Later that day, with work looming on Boxing Day, we had our Christmas Day on Christmas Eve in Incheon with some friends, a cooked ham with Yorkshire Puddings (hardly traditional, but totally awesome), a Doberman Pinscher and a lot of red wine. While those in my homeland were opening gifts and, perhaps, sipping a morning Buck's Fizz, I was taking part in drinking games, comparing Kanye West to The Beatles, seriously contemplating riding the Doberman around the flat and nearly decorating the inside of a taxi. Next thing I know, it's mid-morning, I'm waking up fully dressed in my bed, confused as hell, with the Canadian glancing at me witheringly saying, "Yes, you are still wearing your coat, scarf and gloves." Good night, it was.

So between Taekwondo, hitting the gym to run off my 'Canadian Weight' and driving the Canuck to desperation by repeating the same 4 guitar chords in my quest to become Alex Turner, I've found myself too busy to even tap out the odd blog every now and then. Work has stepped up a gear with the introduction of a new semester and, with intensives coming up, I've welcomed the change with open arms. I've got some really enthusiastic, fantastic kids this semester and that really helps make this job a pleasure. Sometimes.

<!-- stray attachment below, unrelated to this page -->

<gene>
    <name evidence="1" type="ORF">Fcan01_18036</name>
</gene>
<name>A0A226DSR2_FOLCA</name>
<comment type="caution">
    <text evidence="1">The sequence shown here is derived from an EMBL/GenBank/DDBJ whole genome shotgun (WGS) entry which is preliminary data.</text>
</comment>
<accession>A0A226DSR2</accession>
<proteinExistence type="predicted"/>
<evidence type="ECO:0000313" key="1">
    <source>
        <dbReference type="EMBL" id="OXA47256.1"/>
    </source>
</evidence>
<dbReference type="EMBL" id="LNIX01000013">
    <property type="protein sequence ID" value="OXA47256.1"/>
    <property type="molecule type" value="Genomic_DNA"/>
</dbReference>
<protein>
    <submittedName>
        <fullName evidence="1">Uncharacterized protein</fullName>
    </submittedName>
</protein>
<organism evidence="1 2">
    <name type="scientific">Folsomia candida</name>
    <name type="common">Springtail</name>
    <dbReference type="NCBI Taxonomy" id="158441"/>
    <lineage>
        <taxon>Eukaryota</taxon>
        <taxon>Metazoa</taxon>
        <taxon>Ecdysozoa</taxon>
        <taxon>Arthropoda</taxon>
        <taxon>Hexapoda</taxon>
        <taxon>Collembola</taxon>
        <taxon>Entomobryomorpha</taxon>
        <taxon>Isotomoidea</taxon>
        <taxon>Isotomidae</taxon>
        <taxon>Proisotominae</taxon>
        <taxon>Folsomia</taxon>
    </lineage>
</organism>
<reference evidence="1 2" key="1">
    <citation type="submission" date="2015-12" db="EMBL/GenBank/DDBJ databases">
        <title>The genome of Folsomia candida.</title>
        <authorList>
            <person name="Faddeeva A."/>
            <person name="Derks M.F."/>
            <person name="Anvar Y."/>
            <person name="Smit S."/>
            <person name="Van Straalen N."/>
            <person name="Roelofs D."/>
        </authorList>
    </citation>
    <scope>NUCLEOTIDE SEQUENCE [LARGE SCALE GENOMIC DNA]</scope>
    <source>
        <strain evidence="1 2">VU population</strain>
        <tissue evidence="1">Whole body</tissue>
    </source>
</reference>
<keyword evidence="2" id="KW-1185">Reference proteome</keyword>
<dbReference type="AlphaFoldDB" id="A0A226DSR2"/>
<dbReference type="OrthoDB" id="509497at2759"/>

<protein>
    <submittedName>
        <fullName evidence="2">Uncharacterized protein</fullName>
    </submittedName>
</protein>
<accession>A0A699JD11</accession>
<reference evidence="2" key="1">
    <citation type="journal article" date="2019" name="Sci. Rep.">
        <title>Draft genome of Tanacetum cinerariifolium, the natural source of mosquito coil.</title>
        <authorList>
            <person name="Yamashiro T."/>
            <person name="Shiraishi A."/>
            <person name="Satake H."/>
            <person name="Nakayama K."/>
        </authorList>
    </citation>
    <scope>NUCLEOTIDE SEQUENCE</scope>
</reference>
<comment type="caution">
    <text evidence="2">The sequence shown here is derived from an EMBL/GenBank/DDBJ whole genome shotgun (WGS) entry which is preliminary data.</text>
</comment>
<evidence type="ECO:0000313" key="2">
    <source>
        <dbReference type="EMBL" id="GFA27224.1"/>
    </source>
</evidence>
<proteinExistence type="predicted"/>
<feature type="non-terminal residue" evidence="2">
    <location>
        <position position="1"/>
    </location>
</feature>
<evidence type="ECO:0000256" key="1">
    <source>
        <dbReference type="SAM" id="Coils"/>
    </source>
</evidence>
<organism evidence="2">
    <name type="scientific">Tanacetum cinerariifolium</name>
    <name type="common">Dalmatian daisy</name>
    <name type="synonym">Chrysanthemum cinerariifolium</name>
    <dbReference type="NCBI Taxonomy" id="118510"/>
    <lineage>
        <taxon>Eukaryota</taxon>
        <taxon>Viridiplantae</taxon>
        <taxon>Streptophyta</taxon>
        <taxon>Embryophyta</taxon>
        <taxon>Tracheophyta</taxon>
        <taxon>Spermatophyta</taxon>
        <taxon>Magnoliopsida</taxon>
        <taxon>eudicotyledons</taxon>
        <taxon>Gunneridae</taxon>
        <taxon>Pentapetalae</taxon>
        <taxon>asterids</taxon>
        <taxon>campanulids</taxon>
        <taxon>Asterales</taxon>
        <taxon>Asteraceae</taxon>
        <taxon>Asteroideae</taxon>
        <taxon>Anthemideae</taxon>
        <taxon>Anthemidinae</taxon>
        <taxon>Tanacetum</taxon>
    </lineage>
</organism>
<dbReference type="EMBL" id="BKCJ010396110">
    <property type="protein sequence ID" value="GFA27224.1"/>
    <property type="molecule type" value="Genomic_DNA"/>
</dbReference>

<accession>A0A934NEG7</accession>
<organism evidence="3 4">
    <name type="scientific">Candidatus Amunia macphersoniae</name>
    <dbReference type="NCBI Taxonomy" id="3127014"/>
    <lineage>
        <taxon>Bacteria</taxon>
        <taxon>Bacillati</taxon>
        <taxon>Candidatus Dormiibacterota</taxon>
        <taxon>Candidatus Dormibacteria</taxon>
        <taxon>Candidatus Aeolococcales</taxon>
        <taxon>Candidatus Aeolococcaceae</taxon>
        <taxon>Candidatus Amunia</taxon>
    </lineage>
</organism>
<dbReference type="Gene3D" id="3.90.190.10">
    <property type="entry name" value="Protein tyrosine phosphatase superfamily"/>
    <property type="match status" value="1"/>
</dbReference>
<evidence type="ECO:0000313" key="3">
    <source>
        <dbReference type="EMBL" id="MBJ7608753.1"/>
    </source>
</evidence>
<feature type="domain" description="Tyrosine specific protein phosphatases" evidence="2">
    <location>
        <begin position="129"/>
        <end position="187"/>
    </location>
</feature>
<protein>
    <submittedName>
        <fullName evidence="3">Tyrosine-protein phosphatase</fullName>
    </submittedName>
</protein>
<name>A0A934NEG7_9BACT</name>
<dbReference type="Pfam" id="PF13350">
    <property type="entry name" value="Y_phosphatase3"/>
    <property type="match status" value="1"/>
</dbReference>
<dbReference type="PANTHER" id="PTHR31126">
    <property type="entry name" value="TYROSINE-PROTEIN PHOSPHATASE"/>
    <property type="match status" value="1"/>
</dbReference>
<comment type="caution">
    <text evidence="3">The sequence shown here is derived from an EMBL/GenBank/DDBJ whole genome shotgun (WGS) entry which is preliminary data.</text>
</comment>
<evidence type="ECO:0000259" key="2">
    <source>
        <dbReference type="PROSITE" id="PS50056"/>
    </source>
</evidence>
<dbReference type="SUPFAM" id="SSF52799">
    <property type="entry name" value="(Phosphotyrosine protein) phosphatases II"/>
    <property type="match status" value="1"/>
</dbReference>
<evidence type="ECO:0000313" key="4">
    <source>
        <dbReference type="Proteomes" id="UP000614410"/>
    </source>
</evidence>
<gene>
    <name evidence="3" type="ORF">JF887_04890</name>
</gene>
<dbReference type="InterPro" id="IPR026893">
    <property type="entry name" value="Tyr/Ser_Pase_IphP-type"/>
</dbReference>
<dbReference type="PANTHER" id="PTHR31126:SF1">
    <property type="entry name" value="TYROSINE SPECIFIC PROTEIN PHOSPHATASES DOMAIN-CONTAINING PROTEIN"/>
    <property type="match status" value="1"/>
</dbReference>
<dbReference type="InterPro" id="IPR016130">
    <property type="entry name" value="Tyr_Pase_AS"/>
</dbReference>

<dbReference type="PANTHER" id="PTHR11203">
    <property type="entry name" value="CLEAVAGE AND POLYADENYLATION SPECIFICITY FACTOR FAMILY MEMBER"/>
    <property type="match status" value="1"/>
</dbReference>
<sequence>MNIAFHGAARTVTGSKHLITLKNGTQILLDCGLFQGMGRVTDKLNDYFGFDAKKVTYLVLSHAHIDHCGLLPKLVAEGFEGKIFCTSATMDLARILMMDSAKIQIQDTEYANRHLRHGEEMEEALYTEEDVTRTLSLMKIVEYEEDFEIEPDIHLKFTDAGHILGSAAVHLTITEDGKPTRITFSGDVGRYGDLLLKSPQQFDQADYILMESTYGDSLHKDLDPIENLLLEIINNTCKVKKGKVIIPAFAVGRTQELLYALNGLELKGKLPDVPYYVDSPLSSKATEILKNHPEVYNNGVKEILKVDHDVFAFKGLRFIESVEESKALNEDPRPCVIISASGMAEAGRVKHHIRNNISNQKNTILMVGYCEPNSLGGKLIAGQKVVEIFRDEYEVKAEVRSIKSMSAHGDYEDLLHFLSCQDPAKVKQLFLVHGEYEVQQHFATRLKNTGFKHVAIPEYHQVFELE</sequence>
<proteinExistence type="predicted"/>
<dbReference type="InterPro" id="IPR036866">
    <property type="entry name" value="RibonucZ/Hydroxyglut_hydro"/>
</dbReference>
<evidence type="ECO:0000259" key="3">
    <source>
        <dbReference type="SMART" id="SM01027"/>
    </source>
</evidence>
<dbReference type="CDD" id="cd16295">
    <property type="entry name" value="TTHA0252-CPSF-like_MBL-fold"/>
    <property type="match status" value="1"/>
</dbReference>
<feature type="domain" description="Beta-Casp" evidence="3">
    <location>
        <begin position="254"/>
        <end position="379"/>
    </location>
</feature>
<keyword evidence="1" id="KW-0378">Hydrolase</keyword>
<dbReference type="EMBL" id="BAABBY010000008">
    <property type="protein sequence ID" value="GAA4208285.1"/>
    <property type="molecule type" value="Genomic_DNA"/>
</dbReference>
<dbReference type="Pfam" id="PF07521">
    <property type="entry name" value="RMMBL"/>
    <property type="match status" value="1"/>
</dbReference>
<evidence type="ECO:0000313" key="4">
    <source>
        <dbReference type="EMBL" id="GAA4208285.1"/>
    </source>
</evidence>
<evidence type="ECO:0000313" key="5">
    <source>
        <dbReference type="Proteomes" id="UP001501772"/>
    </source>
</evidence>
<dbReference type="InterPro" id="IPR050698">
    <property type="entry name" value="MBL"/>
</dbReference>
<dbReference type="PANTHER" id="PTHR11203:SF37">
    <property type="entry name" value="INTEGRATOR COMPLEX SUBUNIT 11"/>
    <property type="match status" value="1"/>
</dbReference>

And that's it. 2012 awaits.

All the best to you and every single one of yours.

Love, Smithy x


Lindsay said...

Another brilliant blog. Glad to hear you are so happy and all the best for 2012! Miss you but glad to hear all is so good for you. Im proud of you. Love you xxxx

smorphie said...

Good to once again see that you are alive on the net. Let's try to meet up again sometime soon!

Postman said...

Buck's Fizz! I would love a bit of that when I get back to Korea. And I have to make Adam his eggnog or he'll kill me in my sleep.

Man, it's sure good to hear about all the cool stuff you're doing now that you're back. I was wondering how the taekwondo lessons were going if there was a language barrier--and it turns out there wasn't! Good on you: get involved, get some hobbies, help out the poor saps north of the border. I must be more innocent than I believed; I didn't see the condom thing at all. At first.

A very merry (belated) Christmas to you, and a Happy New Year celebration.